Belarski’s professional career started with a simple illustration on a whitewashed wall at a Dupont, Pennsylvania coal processing plant. Once the artwork was discovered his bosses set him to painting safety posters while still in his teens. At the age of 21 he enrolled at the Pratt Institute in Brooklyn, New York to fine tune his enormous talents. The management at Pratt Institute was so impressed with his talents, in 1929, several years after he had graduated, Belarski was invited back to teach commercial art.
It was in the late 20’s that pulp magazines beckoned while he was still instructing at the Pratt. Pulpwood magazines had a voracious appetite for artwork, as newsstands were filled monthly with their provocative four-color covers. His first covers were destined for the air pulps being published by Dell. Aviation covers dominated Belarski’s easel with only a few exceptions until the mid-30’s when he started doing covers for Ned Pines and the Thrilling Group of titles. The number of titles being produced by Thrilling far exceeded those being produced by Dell, and Rudolph Belarski was one of the main illustrators for the publisher.
Early in 1937 Frank A. Munsey Company, publisher of Argosy and several detective titles, commissioned Belarski for their magazines, while still hard at work on covers for Thrilling. It was during busy times that Belarski would split his time between New York and cabins in Maine or Canada. Painting covers in the light of day while camping. Sometimes polishing off a canvas and shipping it out in a cardboard box overnight.
During World War II, Belarski continued to send work in to Ned Pines, and also entertained troops overseas in British hospitals. Between paper shortages during the war and a shrinking market for pulps, Belarski made the partial jump to paperback covers for Popular Library, also owned by Pines. It was late in 1951 that Belarski made the jump to strictly paperbacks, forever leaving the ragged edged pulpwood magazines behind. It’s a testament to Belarski’s talent that avid collectors of both paperbacks and pulps value his work highly.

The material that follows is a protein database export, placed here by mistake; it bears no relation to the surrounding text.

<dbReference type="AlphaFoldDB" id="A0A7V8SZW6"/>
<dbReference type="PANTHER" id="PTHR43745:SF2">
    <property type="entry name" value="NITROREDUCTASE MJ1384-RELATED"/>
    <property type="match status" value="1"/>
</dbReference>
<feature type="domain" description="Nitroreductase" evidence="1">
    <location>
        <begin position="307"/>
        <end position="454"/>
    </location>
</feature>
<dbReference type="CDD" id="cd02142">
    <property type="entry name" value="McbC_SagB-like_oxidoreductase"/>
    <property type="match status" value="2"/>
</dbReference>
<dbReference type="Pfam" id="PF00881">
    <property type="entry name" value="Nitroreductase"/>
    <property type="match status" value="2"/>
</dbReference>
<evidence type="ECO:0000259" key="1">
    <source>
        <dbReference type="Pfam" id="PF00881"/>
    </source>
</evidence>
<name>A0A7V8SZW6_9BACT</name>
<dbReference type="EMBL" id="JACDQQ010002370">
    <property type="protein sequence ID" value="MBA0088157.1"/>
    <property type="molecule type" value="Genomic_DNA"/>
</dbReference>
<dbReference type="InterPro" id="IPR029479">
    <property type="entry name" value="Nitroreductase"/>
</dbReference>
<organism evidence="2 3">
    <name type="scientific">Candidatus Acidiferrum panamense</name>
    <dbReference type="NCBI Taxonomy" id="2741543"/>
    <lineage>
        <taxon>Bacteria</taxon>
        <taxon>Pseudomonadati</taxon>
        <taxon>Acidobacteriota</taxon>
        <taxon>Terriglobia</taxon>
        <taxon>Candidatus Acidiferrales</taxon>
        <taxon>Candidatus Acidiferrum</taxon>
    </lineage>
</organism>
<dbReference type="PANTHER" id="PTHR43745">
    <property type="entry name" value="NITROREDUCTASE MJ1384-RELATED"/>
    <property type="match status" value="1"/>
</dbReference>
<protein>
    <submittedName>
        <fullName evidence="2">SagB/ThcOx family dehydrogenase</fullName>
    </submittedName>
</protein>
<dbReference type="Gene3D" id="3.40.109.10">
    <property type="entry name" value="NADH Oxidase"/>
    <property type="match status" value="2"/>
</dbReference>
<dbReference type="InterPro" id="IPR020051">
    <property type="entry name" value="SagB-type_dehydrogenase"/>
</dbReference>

Living skeletons. Walking boneyards. Specters of dread and doom. Fantastic images designed to evoke an emotional response to shock and titillate the reader. Rudolph Belarski’s use of these skeletal remnants span from aviation pulps through hero and detective magazines as well as where you’d imagine they’d be, a weird menace cover.
Belarski’s beady-eyed hooded allegory of death jumps off the printed page like a thunderbolt. It commands our attention and was a favorite cover scheme of not only Rudolph Belarski but used by a number of the great pulp artists. George Rozen used the same theme for The Shadow covers and other magazines. Norman Saunders had a dancing skeleton on Complete Detective. Frederick Blakeslee had animated corpses flying World War I airplanes against G-8 in G-8 and his Battle Aces.
For Belarski, the constant theme he stressed was involving the reader in his action. The covers for pulp magazines were designed to appeal to the reader before they even knew what they were getting inside. Fantastic images, bold color, outrageous action, all crammed on the newsstands of Depression Era America. The American pulp publisher knew that their audience was looking for escape. The pulpwood editor knew that action and adventure counted more than intricate plot. The art director and publisher knew which artist would sell more magazines. It was a cold hard fact that some publishers couldn’t pay their authors for stories, but the artist’s fee was paid for up front because it would be the cover that sold the magazine not the half-cent per word starving unknown author. Rudolph Belarski’s career lasted through a depression, and the eventual death of the pulps. He continued on in paperbacks, but the best work of his career was with those 128 page untrimmed wonders known as the pulps.